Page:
1) Positive Role Models

At META, we place special importance on our staff’s embodiment of school values and practices. We ensure there’s no disconnect between what we teach our students and what we do so that they can understand what social-emotional learning looks like in practice. Our teachers and coaches model all SEL traits and abilities, with an eye for perpetual improvement. We ensure your child has role models who can inspire him or her to thrive as a social-emotional learner.

2) Social-Emotional Learning Workshops

Through one-on-one advisory programs and small discussion groups, we make space for learners to touch upon all SEL vocabulary and themes. We give them the theoretical concepts, resources, and words they need to describe the skill set they’re grappling with and how they want to improve. By working to explicitly demystify social-emotional learning, we ensure our learners can then apply what they learn to various contexts in their day-to-day activities.

3) Reflection Spaces

We provide students at META with countless opportunities to bring up and discuss social-emotional learning topics as it relates to their lives. Our educators and coaches regularly open up conversations to matters of daily life, conflict, and personal growth. As a result, META learners not only apply the notions they’re learning but also periodically reflect and critically evaluate how they’re doing in terms of each SEL skill.

4) Interconnections with Project-Based Learning

At META, we’re well aware that authentic, real-life learning like the projects we’ve linked with the United Nation’s Sustainable Development Goals couldn’t occur without SEL. In other words, personalized learning cannot be impactful if it’s not done by self-managed, self-aware, and socially aware individuals who can build relationships and make decisions that’ll transform their community. By fortifying our project-based learning with SEL, we ensure we teach META learners in a well-rounded, balanced way that encompasses both their academic and human selves.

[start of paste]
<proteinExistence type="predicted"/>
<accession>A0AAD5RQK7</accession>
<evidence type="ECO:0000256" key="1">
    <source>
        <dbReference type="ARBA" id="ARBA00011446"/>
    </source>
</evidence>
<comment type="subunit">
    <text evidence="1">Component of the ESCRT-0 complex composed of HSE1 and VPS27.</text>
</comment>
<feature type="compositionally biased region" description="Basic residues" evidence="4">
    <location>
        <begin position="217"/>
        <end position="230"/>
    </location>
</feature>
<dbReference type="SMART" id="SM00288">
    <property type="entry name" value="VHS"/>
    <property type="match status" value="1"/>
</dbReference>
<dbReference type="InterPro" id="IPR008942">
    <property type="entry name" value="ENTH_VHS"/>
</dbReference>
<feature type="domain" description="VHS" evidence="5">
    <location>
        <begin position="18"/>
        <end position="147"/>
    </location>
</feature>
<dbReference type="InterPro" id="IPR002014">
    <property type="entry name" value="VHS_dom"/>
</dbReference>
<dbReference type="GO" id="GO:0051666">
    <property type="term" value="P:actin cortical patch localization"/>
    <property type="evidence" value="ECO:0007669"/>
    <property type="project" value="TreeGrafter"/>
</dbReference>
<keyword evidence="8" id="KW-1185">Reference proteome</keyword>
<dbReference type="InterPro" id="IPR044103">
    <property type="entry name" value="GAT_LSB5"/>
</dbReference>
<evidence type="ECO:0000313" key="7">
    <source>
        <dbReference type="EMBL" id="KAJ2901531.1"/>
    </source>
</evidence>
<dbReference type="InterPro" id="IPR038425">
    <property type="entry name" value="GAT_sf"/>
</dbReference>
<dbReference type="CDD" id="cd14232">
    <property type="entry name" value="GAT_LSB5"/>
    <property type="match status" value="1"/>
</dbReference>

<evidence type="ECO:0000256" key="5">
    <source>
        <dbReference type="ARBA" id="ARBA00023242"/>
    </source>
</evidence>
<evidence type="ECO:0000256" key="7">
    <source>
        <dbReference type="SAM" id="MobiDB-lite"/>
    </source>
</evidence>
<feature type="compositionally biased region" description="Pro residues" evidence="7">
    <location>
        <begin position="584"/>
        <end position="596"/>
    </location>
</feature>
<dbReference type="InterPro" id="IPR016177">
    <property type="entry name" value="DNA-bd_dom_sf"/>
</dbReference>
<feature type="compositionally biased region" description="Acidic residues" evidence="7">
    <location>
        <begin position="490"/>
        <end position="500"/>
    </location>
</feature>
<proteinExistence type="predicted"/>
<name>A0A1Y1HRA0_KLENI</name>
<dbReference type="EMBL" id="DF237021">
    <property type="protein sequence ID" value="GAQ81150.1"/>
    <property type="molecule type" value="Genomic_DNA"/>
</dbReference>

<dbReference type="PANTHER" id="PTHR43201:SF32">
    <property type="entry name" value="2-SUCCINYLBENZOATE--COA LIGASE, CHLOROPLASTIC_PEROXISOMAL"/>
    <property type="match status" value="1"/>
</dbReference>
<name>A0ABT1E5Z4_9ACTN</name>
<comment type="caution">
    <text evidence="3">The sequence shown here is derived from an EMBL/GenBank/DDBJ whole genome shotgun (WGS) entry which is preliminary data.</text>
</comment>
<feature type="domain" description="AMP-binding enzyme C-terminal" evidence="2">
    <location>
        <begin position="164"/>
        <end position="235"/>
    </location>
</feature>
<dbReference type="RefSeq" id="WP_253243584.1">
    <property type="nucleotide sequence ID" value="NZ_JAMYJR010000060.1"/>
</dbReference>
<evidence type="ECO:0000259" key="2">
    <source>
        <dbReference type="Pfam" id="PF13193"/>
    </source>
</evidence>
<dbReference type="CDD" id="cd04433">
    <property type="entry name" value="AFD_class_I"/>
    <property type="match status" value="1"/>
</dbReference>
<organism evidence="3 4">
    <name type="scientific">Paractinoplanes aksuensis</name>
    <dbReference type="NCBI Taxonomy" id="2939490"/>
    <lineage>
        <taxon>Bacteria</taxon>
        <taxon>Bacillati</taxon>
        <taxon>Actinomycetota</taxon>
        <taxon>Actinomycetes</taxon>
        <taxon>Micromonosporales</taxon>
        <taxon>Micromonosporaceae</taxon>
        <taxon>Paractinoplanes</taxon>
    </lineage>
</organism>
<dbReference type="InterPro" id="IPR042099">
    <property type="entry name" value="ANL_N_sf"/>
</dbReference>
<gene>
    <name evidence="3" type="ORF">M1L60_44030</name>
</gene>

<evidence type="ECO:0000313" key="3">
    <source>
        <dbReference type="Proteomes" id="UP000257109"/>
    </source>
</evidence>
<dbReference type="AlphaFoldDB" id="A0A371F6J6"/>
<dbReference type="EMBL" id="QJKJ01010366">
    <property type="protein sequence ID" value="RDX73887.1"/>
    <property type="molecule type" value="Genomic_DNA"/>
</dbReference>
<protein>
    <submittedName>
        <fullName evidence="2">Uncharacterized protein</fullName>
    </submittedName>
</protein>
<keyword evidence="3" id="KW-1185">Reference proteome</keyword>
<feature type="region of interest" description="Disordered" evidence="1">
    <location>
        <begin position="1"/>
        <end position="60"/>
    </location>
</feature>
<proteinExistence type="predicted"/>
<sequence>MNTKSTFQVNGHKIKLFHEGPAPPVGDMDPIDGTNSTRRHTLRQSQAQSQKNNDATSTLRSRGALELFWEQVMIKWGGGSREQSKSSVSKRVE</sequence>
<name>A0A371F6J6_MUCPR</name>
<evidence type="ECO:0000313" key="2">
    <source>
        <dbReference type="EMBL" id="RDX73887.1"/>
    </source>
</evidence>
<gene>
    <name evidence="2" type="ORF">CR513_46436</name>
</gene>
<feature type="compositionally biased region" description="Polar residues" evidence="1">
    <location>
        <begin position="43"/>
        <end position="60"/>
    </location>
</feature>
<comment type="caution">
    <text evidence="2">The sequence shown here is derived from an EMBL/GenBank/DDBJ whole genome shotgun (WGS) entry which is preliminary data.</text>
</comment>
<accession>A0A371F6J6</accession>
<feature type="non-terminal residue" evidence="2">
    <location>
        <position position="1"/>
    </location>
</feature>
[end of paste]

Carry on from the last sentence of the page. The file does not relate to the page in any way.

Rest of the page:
Implicit and Explicit Teaching

SEL is implicitly and explicitly developed in the student body at META Learning. Whether it’s through one-on-one advisory sessions or impactful community projects, we provide learners with an understanding of SEL terminology — and how to apply it throughout their lives.


Ultimately, META Learning redefines excellence in the 21st-century because we teach children to become self-aware, to self-manage, to develop meaningful relationships, to make responsible decisions on behalf of themselves and others. In a VUCA world, this skill set and the resulting resilience children acquire from it are invaluable.

As the pandemic’s effects continue to alleviate, we can only hope to see both alternative and traditional schools preserve the central role SEL’s played during the past year.